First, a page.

After dinner, Henry visits Catherine in the hospital's garden. Helen leaves them alone. Catherine explains that she is a V.A.D. (Voluntary Aid Detachment), which takes less time to become than a nurse does. When Henry tries to link his arm around hers and kiss her, she slaps him. She apologizes, but he understands. After he makes her laugh, she kisses him, but she starts crying and asks if he will be good to her, as they will have a "'strange life.'" He comforts her. Henry later walks her home, then goes home himself. Rinaldi teases him good-naturedly about his "'progress'" with Catherine.
When Henry says they should drop the discussion of the war, Catherine humorously points out about the war, "'It's very hard. There's no place to drop it.'" She is right - in nearly every chapter, the war machine rolls on in the background, as it does here when Henry sees the new road and nearly gets hit by shells on the other road.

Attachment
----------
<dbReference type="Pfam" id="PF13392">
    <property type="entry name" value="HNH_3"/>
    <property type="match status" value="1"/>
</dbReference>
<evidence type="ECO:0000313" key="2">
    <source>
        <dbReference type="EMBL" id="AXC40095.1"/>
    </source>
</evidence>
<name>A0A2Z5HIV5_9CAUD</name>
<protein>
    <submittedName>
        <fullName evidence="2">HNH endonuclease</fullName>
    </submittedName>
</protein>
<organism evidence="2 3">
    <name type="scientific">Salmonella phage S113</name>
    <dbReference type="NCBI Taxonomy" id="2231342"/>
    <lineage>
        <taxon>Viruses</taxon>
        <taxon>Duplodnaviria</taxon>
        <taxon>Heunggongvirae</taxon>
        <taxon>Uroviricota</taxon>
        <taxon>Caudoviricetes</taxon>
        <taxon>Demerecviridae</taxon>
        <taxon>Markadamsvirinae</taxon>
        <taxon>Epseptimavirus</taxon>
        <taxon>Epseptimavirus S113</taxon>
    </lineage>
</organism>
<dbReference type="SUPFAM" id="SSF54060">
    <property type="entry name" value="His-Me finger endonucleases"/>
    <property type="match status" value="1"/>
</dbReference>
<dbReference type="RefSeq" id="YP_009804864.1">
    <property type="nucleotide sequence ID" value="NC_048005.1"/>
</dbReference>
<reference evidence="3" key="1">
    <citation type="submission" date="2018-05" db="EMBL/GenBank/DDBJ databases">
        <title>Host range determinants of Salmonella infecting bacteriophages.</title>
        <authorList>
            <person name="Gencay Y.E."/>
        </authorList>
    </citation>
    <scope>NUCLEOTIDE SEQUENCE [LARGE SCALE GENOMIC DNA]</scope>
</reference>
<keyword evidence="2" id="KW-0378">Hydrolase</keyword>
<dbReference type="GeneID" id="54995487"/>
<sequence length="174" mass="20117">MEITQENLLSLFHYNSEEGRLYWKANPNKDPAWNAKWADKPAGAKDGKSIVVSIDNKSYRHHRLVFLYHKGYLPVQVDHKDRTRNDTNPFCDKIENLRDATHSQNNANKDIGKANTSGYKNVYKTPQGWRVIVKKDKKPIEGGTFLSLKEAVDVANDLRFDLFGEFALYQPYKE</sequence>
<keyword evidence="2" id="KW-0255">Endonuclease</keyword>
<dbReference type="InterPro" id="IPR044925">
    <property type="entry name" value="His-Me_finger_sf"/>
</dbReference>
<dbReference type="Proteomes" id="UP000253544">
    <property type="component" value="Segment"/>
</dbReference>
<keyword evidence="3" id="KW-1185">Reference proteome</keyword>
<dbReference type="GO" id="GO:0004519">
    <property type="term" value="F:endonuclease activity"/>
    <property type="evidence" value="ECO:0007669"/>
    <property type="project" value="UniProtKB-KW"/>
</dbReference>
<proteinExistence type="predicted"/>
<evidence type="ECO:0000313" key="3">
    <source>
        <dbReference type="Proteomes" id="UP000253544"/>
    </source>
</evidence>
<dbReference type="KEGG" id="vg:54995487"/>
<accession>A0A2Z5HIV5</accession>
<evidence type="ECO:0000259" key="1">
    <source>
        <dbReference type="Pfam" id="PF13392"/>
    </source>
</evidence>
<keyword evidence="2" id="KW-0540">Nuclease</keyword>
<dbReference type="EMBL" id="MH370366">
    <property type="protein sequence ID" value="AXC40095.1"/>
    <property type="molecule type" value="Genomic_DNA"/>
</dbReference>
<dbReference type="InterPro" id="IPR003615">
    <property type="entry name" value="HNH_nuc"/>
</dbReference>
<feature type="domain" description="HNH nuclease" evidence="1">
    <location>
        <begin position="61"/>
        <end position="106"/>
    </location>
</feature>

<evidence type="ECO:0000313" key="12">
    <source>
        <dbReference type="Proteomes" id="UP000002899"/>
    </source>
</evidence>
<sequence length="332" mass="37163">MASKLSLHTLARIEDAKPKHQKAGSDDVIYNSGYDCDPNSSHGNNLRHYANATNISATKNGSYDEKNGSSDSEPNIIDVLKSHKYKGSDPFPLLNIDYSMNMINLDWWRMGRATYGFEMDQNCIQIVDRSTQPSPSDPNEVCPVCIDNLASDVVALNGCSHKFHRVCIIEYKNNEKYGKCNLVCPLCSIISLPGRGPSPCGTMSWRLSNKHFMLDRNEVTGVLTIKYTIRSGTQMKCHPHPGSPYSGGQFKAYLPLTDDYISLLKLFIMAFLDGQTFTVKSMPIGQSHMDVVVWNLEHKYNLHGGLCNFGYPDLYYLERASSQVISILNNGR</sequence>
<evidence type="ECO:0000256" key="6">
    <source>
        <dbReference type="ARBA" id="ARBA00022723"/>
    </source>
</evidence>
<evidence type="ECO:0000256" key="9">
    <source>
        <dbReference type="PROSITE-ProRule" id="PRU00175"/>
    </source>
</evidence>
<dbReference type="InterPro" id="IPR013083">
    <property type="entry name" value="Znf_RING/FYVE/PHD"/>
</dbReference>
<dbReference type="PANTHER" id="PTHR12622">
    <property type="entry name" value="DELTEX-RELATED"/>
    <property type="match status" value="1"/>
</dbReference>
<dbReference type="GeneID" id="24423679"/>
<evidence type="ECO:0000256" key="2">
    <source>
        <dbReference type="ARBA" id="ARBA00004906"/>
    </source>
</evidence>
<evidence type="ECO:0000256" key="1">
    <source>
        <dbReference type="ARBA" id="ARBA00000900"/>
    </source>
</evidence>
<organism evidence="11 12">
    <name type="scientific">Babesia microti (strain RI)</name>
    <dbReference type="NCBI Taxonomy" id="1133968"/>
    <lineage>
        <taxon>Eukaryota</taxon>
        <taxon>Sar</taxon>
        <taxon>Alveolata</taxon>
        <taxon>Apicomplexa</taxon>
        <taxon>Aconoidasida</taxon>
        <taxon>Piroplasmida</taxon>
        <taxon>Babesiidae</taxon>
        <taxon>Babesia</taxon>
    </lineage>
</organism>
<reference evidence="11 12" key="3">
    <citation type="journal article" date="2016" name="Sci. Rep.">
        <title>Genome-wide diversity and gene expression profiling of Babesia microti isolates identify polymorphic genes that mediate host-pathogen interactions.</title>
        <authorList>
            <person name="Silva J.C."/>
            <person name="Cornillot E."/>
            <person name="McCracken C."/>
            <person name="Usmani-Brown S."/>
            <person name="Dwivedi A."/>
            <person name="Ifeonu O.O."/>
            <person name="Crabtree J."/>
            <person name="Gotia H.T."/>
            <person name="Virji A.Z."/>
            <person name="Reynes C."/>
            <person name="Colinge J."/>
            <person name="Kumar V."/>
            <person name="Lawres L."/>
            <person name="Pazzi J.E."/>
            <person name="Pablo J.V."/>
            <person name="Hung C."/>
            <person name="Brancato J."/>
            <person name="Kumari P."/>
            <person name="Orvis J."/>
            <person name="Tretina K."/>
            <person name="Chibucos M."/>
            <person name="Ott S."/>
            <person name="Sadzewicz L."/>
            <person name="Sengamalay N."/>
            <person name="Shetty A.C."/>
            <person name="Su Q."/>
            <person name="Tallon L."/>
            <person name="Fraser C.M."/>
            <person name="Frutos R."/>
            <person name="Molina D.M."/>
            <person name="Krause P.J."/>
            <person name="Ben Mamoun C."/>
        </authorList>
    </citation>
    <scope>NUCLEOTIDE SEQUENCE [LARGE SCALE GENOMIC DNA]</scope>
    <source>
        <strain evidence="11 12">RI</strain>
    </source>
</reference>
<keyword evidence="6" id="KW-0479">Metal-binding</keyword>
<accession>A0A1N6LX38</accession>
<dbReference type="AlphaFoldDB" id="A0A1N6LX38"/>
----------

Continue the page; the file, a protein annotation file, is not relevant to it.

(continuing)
While Catherine is literally tight-lipped at first with Henry and defiant against his come-ons, her ostensible grief over her fiancé's death reveals itself when she cries on Henry's shoulder.
Book One: Chapter VI:
After a few days away at the medical aid posts, Henry visits Catherine at the hospital. He feels uncomfortable holding a pistol while waiting for her in the office. They go into the garden. She says he should have sent her a note to tell her he would be away, and she asks him if he loves her. After she says

she loves him and makes sure he will not leave her, they kiss. Henry thinks she may be a little crazy, but he does not mind - this is certainly better than going to the brothel with the officers. This is more like a game of bridge, only you say things instead of playing cards; the only difference is he does not know what the stakes are.